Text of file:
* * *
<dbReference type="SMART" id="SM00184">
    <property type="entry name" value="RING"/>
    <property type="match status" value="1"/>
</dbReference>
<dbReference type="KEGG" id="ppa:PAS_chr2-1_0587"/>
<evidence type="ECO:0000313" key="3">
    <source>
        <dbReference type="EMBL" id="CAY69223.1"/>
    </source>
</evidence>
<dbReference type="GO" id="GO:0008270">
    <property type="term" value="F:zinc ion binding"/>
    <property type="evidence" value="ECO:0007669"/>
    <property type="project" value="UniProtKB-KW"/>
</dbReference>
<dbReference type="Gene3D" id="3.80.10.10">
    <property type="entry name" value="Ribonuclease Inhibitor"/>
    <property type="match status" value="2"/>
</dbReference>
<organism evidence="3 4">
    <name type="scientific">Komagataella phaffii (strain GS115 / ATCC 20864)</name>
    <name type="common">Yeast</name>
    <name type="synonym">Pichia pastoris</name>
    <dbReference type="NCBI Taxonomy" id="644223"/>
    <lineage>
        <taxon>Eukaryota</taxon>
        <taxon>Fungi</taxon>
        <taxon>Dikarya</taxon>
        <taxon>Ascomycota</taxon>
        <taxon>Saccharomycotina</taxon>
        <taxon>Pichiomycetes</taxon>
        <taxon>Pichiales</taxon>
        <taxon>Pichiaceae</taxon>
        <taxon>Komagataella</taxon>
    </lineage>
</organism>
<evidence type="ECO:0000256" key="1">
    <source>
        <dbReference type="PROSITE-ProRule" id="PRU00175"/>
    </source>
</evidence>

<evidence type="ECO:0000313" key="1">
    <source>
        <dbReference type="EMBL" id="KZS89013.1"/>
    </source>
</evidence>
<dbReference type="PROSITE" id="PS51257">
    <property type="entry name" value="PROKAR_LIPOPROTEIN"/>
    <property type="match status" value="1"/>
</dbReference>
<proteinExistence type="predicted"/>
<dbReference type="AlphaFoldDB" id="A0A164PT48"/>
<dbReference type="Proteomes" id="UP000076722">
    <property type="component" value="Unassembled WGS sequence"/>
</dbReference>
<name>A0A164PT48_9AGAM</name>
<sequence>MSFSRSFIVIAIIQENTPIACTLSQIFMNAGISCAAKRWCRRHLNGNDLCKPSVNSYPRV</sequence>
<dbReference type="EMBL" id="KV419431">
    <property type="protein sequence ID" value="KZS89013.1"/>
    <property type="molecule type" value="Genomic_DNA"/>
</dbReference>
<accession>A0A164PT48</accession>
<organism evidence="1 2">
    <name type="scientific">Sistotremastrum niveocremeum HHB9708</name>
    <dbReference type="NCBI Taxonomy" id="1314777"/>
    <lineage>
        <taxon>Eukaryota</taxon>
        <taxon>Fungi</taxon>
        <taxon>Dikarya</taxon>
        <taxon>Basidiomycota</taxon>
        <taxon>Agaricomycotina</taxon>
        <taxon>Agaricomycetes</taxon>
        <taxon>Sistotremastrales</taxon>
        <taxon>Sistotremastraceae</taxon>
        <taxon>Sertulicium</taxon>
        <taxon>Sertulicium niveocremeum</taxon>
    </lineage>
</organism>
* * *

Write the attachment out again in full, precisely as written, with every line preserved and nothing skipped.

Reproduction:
<dbReference type="SMART" id="SM00184">
    <property type="entry name" value="RING"/>
    <property type="match status" value="1"/>
</dbReference>
<dbReference type="KEGG" id="ppa:PAS_chr2-1_0587"/>
<evidence type="ECO:0000313" key="3">
    <source>
        <dbReference type="EMBL" id="CAY69223.1"/>
    </source>
</evidence>
<dbReference type="GO" id="GO:0008270">
    <property type="term" value="F:zinc ion binding"/>
    <property type="evidence" value="ECO:0007669"/>
    <property type="project" value="UniProtKB-KW"/>
</dbReference>
<dbReference type="Gene3D" id="3.80.10.10">
    <property type="entry name" value="Ribonuclease Inhibitor"/>
    <property type="match status" value="2"/>
</dbReference>
<organism evidence="3 4">
    <name type="scientific">Komagataella phaffii (strain GS115 / ATCC 20864)</name>
    <name type="common">Yeast</name>
    <name type="synonym">Pichia pastoris</name>
    <dbReference type="NCBI Taxonomy" id="644223"/>
    <lineage>
        <taxon>Eukaryota</taxon>
        <taxon>Fungi</taxon>
        <taxon>Dikarya</taxon>
        <taxon>Ascomycota</taxon>
        <taxon>Saccharomycotina</taxon>
        <taxon>Pichiomycetes</taxon>
        <taxon>Pichiales</taxon>
        <taxon>Pichiaceae</taxon>
        <taxon>Komagataella</taxon>
    </lineage>
</organism>
<evidence type="ECO:0000256" key="1">
    <source>
        <dbReference type="PROSITE-ProRule" id="PRU00175"/>
    </source>
</evidence>

<evidence type="ECO:0000313" key="1">
    <source>
        <dbReference type="EMBL" id="KZS89013.1"/>
    </source>
</evidence>
<dbReference type="PROSITE" id="PS51257">
    <property type="entry name" value="PROKAR_LIPOPROTEIN"/>
    <property type="match status" value="1"/>
</dbReference>
<proteinExistence type="predicted"/>
<dbReference type="AlphaFoldDB" id="A0A164PT48"/>
<dbReference type="Proteomes" id="UP000076722">
    <property type="component" value="Unassembled WGS sequence"/>
</dbReference>
<name>A0A164PT48_9AGAM</name>
<sequence>MSFSRSFIVIAIIQENTPIACTLSQIFMNAGISCAAKRWCRRHLNGNDLCKPSVNSYPRV</sequence>
<dbReference type="EMBL" id="KV419431">
    <property type="protein sequence ID" value="KZS89013.1"/>
    <property type="molecule type" value="Genomic_DNA"/>
</dbReference>
<accession>A0A164PT48</accession>
<organism evidence="1 2">
    <name type="scientific">Sistotremastrum niveocremeum HHB9708</name>
    <dbReference type="NCBI Taxonomy" id="1314777"/>
    <lineage>
        <taxon>Eukaryota</taxon>
        <taxon>Fungi</taxon>
        <taxon>Dikarya</taxon>
        <taxon>Basidiomycota</taxon>
        <taxon>Agaricomycotina</taxon>
        <taxon>Agaricomycetes</taxon>
        <taxon>Sistotremastrales</taxon>
        <taxon>Sistotremastraceae</taxon>
        <taxon>Sertulicium</taxon>
        <taxon>Sertulicium niveocremeum</taxon>
    </lineage>
</organism>